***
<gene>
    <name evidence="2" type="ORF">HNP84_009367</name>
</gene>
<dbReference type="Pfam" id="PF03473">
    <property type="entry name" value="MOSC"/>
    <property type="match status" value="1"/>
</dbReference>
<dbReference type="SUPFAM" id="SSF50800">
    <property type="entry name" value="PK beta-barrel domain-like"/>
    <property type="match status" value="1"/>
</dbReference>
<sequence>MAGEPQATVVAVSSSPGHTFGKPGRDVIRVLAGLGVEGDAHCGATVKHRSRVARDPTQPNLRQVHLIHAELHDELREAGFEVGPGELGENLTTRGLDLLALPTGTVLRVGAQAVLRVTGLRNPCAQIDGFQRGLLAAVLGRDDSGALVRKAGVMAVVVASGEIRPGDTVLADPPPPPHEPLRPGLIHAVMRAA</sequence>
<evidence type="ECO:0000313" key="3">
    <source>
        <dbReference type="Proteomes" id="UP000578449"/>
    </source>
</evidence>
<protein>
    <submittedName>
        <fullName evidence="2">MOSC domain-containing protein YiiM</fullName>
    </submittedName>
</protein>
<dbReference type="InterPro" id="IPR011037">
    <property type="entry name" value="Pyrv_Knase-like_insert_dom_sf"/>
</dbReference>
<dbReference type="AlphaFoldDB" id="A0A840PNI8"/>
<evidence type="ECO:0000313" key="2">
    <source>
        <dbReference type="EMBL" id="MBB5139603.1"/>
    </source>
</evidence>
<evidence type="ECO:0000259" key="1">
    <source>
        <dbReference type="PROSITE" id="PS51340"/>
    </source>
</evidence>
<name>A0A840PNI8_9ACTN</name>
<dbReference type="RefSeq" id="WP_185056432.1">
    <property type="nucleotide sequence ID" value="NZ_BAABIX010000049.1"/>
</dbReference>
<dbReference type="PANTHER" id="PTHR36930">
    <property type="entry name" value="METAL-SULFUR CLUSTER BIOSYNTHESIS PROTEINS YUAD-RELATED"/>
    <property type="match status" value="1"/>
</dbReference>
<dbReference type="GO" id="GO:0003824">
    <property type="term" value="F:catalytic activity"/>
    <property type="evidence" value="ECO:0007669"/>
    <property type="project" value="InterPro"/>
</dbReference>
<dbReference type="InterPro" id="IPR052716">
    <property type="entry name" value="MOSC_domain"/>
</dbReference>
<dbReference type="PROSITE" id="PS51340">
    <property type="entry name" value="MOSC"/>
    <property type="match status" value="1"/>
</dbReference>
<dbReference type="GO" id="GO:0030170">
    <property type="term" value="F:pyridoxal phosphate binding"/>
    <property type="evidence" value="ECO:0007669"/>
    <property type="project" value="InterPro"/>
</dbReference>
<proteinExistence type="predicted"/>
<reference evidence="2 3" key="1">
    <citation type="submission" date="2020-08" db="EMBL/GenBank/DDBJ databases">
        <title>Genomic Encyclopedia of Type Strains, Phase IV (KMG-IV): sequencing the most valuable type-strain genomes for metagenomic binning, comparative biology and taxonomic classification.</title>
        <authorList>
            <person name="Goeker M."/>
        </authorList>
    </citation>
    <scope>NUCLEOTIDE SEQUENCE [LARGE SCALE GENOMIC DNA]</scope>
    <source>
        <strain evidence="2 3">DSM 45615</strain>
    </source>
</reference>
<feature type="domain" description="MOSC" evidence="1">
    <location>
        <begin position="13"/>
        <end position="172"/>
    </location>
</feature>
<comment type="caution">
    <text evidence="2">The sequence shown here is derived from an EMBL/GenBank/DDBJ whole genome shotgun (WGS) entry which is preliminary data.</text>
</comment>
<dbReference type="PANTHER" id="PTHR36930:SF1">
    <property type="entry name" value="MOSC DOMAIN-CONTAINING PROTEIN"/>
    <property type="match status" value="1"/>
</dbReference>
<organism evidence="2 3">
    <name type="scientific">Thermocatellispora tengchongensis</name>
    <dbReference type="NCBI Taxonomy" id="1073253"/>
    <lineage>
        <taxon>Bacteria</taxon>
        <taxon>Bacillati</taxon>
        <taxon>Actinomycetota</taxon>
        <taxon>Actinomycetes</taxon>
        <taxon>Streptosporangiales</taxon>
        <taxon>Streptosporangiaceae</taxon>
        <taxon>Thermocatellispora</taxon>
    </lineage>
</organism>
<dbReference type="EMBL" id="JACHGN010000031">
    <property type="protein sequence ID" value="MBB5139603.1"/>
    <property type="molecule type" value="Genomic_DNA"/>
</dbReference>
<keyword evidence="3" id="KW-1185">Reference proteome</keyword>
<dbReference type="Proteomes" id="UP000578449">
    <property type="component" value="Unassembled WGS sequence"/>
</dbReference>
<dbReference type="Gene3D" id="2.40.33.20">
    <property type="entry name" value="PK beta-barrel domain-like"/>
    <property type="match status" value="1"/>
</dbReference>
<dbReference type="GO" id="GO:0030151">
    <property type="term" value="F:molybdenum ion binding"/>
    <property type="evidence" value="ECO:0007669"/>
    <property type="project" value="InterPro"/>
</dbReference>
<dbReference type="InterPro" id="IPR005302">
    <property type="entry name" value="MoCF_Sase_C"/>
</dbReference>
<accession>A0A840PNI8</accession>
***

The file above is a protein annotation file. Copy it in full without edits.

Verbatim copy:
<gene>
    <name evidence="2" type="ORF">HNP84_009367</name>
</gene>
<dbReference type="Pfam" id="PF03473">
    <property type="entry name" value="MOSC"/>
    <property type="match status" value="1"/>
</dbReference>
<dbReference type="SUPFAM" id="SSF50800">
    <property type="entry name" value="PK beta-barrel domain-like"/>
    <property type="match status" value="1"/>
</dbReference>
<sequence>MAGEPQATVVAVSSSPGHTFGKPGRDVIRVLAGLGVEGDAHCGATVKHRSRVARDPTQPNLRQVHLIHAELHDELREAGFEVGPGELGENLTTRGLDLLALPTGTVLRVGAQAVLRVTGLRNPCAQIDGFQRGLLAAVLGRDDSGALVRKAGVMAVVVASGEIRPGDTVLADPPPPPHEPLRPGLIHAVMRAA</sequence>
<evidence type="ECO:0000313" key="3">
    <source>
        <dbReference type="Proteomes" id="UP000578449"/>
    </source>
</evidence>
<protein>
    <submittedName>
        <fullName evidence="2">MOSC domain-containing protein YiiM</fullName>
    </submittedName>
</protein>
<dbReference type="InterPro" id="IPR011037">
    <property type="entry name" value="Pyrv_Knase-like_insert_dom_sf"/>
</dbReference>
<dbReference type="AlphaFoldDB" id="A0A840PNI8"/>
<evidence type="ECO:0000313" key="2">
    <source>
        <dbReference type="EMBL" id="MBB5139603.1"/>
    </source>
</evidence>
<evidence type="ECO:0000259" key="1">
    <source>
        <dbReference type="PROSITE" id="PS51340"/>
    </source>
</evidence>
<name>A0A840PNI8_9ACTN</name>
<dbReference type="RefSeq" id="WP_185056432.1">
    <property type="nucleotide sequence ID" value="NZ_BAABIX010000049.1"/>
</dbReference>
<dbReference type="PANTHER" id="PTHR36930">
    <property type="entry name" value="METAL-SULFUR CLUSTER BIOSYNTHESIS PROTEINS YUAD-RELATED"/>
    <property type="match status" value="1"/>
</dbReference>
<dbReference type="GO" id="GO:0003824">
    <property type="term" value="F:catalytic activity"/>
    <property type="evidence" value="ECO:0007669"/>
    <property type="project" value="InterPro"/>
</dbReference>
<dbReference type="InterPro" id="IPR052716">
    <property type="entry name" value="MOSC_domain"/>
</dbReference>
<dbReference type="PROSITE" id="PS51340">
    <property type="entry name" value="MOSC"/>
    <property type="match status" value="1"/>
</dbReference>
<dbReference type="GO" id="GO:0030170">
    <property type="term" value="F:pyridoxal phosphate binding"/>
    <property type="evidence" value="ECO:0007669"/>
    <property type="project" value="InterPro"/>
</dbReference>
<proteinExistence type="predicted"/>
<reference evidence="2 3" key="1">
    <citation type="submission" date="2020-08" db="EMBL/GenBank/DDBJ databases">
        <title>Genomic Encyclopedia of Type Strains, Phase IV (KMG-IV): sequencing the most valuable type-strain genomes for metagenomic binning, comparative biology and taxonomic classification.</title>
        <authorList>
            <person name="Goeker M."/>
        </authorList>
    </citation>
    <scope>NUCLEOTIDE SEQUENCE [LARGE SCALE GENOMIC DNA]</scope>
    <source>
        <strain evidence="2 3">DSM 45615</strain>
    </source>
</reference>
<feature type="domain" description="MOSC" evidence="1">
    <location>
        <begin position="13"/>
        <end position="172"/>
    </location>
</feature>
<comment type="caution">
    <text evidence="2">The sequence shown here is derived from an EMBL/GenBank/DDBJ whole genome shotgun (WGS) entry which is preliminary data.</text>
</comment>
<dbReference type="PANTHER" id="PTHR36930:SF1">
    <property type="entry name" value="MOSC DOMAIN-CONTAINING PROTEIN"/>
    <property type="match status" value="1"/>
</dbReference>
<organism evidence="2 3">
    <name type="scientific">Thermocatellispora tengchongensis</name>
    <dbReference type="NCBI Taxonomy" id="1073253"/>
    <lineage>
        <taxon>Bacteria</taxon>
        <taxon>Bacillati</taxon>
        <taxon>Actinomycetota</taxon>
        <taxon>Actinomycetes</taxon>
        <taxon>Streptosporangiales</taxon>
        <taxon>Streptosporangiaceae</taxon>
        <taxon>Thermocatellispora</taxon>
    </lineage>
</organism>
<dbReference type="EMBL" id="JACHGN010000031">
    <property type="protein sequence ID" value="MBB5139603.1"/>
    <property type="molecule type" value="Genomic_DNA"/>
</dbReference>
<keyword evidence="3" id="KW-1185">Reference proteome</keyword>
<dbReference type="Proteomes" id="UP000578449">
    <property type="component" value="Unassembled WGS sequence"/>
</dbReference>
<dbReference type="Gene3D" id="2.40.33.20">
    <property type="entry name" value="PK beta-barrel domain-like"/>
    <property type="match status" value="1"/>
</dbReference>
<dbReference type="GO" id="GO:0030151">
    <property type="term" value="F:molybdenum ion binding"/>
    <property type="evidence" value="ECO:0007669"/>
    <property type="project" value="InterPro"/>
</dbReference>
<dbReference type="InterPro" id="IPR005302">
    <property type="entry name" value="MoCF_Sase_C"/>
</dbReference>
<accession>A0A840PNI8</accession>